Pollution in some world cities is more than 12 times higher than safe levels. Maybe it explains why residents aren’t taking to the streets to complain
After a week in Kolkata, blessed with mellow sunsets created by the yellowy haze that hung over the city, I flew back to Britain via Delhi on Friday. Our descent into Delhi was delayed because of fog, we were told, but the nicotine-coloured blanket smothering this dynamic Indian city was a malignant smog.
Delhi, a city of 25 million people and nine million vehicles, routinely experiences fine particulate pollution above 300 micrograms per cubic metre; the EU’s legal limit is 25. These figures are not abstract even for visitors. After just a few days in Kolkata and minutes in Delhi, I developed the dry hack known as “the Delhi cough”. Exert yourself outdoors and soon your eyes are streaming and your lungs aching.
Fifteen of the 20 most polluted places identified by the World Health Organisation are in India and China but winter smogs have hung over Barcelona, Milan and Naples, and this month some London streets breached annual EU limits for nitrogen dioxide in just a week. A recent study in Nature found that more people – 1.4 million people a year in China and 650,000 in India – die from air pollution than malaria and HIV combined.
Clean air should be a global priority, and it is puzzling that it is not. Unlike, say, climate change, toxic air is identifiable by the layperson, indisputably of the here-and-now, and kills rich as well as poor, which should make it a seductive subject for problem-solving by politicians.
But Britain is avoiding decisive action to scrap diesel vehicles, and India keeps the home fires burning because it is growing at 7.4%, faster than any major economy. Kolkata is plastered with government adverts urging investors to “ride the growth”. Presumably they mean in an SUV. We should be so much smarter.
Perhaps air pollution hasn’t been solved because no one makes a fuss: scarier than the smog in Delhi, Kolkata and London is the stoicism of residents for whom bad air has become part of daily life. I suppose it’s understandable why they’re not taking to the streets.
Where Seagulls dare
I visited Kolkata as part of an exchange organised by Writers’ Centre Norwich, in which writers from East Anglia and Kolkata swap cities and stories. Both places possess a rich intellectual past – but my most inspiring encounter was with the future, found on a dusty side-street.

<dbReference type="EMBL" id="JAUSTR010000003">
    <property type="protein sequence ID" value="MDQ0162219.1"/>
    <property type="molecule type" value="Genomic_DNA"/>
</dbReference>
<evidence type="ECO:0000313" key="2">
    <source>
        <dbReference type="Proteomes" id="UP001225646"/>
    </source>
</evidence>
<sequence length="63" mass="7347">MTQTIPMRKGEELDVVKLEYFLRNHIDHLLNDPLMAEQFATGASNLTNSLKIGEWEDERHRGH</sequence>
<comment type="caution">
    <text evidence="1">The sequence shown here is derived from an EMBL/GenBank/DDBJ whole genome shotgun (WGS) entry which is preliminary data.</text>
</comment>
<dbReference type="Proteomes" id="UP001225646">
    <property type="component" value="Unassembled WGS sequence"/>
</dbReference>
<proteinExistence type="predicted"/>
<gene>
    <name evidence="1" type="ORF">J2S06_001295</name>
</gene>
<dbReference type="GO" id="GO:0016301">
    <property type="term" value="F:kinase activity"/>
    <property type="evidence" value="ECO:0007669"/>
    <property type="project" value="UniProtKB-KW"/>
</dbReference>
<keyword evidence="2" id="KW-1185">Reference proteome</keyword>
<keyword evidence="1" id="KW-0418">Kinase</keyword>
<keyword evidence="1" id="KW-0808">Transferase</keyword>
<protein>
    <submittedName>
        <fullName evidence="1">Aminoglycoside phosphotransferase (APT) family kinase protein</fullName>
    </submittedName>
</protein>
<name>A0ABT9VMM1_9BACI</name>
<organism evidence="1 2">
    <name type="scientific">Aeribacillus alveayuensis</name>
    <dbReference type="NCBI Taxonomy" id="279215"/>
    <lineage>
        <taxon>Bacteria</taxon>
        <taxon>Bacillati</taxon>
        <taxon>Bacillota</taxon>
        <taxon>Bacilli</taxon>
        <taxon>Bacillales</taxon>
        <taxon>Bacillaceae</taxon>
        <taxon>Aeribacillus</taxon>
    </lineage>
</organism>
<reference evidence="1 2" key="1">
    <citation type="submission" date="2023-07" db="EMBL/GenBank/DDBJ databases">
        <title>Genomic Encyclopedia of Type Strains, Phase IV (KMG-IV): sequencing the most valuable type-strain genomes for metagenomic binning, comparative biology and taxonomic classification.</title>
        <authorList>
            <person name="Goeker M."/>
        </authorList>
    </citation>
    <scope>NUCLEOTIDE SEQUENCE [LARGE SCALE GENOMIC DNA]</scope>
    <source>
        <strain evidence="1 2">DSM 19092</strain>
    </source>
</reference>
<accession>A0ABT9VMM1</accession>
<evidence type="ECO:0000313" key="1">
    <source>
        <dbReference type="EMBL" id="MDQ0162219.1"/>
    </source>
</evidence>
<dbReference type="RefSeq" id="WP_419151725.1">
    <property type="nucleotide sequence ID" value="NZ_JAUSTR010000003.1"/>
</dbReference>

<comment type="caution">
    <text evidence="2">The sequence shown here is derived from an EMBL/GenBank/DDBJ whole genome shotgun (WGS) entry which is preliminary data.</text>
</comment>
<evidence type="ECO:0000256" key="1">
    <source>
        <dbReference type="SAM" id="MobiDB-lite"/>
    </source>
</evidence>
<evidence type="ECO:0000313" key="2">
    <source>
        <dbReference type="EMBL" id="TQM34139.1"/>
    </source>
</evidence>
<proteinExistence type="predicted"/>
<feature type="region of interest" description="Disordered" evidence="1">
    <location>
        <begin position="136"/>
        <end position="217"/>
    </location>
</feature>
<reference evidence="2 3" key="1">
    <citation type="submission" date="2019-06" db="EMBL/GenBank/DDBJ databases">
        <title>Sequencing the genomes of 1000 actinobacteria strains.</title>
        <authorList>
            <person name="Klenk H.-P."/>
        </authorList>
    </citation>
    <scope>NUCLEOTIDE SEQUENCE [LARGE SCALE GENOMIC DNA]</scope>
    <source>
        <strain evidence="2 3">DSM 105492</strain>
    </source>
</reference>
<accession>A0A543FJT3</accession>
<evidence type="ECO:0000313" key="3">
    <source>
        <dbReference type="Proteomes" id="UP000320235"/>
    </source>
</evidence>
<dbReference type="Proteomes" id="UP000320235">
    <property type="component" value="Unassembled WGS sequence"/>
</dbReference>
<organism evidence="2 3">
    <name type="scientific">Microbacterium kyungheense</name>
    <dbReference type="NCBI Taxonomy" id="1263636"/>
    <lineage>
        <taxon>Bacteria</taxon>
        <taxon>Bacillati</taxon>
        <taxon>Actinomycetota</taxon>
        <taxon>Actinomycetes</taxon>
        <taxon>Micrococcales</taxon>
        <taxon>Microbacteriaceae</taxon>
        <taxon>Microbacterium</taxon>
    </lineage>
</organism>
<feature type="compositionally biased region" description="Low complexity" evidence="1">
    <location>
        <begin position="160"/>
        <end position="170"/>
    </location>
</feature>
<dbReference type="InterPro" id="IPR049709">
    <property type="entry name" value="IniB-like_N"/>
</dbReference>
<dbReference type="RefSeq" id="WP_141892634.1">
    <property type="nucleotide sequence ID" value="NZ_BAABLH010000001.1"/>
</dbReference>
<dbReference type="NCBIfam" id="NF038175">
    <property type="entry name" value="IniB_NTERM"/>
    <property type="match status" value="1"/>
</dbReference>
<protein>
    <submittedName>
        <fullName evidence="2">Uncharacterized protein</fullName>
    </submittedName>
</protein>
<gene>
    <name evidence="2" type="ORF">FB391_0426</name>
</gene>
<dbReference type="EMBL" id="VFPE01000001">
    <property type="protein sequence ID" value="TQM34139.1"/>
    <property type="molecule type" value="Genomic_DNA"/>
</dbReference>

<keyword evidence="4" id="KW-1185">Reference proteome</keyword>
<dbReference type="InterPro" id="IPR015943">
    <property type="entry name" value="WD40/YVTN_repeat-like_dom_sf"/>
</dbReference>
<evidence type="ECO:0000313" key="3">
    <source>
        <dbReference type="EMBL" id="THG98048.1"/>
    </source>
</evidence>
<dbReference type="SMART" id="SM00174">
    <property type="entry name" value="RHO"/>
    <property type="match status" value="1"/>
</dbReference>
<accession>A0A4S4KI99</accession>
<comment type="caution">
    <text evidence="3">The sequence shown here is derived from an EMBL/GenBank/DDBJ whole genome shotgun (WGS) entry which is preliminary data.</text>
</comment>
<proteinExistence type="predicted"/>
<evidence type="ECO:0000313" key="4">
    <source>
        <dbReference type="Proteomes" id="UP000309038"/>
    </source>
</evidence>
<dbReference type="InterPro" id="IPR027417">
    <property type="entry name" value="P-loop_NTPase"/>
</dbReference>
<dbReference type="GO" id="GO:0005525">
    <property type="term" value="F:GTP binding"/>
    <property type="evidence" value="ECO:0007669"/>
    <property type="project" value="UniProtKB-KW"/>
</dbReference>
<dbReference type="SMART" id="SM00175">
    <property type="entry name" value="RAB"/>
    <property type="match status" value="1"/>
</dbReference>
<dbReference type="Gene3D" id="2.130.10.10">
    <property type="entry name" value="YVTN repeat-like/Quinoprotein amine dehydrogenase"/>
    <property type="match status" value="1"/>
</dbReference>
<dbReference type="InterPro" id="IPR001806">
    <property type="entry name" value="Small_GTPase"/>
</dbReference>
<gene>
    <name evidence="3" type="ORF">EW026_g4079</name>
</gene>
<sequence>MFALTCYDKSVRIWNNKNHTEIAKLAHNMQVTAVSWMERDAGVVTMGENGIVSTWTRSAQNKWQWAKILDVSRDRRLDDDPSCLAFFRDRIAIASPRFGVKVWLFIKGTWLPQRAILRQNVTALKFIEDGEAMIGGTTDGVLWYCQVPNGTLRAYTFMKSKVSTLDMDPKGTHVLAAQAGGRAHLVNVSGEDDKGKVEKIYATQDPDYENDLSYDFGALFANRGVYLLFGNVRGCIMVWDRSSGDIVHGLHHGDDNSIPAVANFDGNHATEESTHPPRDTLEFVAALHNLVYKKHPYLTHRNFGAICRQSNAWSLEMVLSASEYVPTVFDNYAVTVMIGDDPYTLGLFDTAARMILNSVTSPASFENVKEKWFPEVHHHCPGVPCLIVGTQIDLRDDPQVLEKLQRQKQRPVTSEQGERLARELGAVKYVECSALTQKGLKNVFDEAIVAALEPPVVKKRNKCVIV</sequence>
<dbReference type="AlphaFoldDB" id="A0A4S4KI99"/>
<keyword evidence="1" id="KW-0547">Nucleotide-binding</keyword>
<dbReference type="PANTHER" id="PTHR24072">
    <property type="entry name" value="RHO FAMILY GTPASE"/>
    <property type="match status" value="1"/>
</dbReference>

Seagull Books, a highbrow publishing house, is a book-lovers’ fantasy. It translates into English exciting new writers from around the world as well as previously untranslated works by the likes of Roland Barthes, and sells these beautifully designed books globally. It makes London’s publishing scene look narrow-minded and blandly commercial. But Seagull is commercial too, tapping into its global audience. Kolkata, where students buy books by the kilo from hundreds of street bookstalls, sparks an uplifting thought: the future of English-language publishing, and literature, lies in India.
Feel my pane
After five years avoiding long-haul flights, I was amazed by the transformation of the aeroplane in my absence. I flew to India in a Boeing 787 Dreamliner whose high internal ceilings reduce claustrophobia and large windows offer panoramic views – of the smog stretching to the Himalayas.
These windows no longer have blinds, and I pressed a little button to turn the pane from opaque to clear to admire the snow-capped peaks of Afghanistan. Suddenly, a central switch was flicked and all windows were forcibly darkened. Airline passengers are already denied almost any autonomy and the possibility of gazing at our planet is the most joyful freedom in flying. It also calms my nerves. How sad that technological advances are so often accompanied by an intensification of control.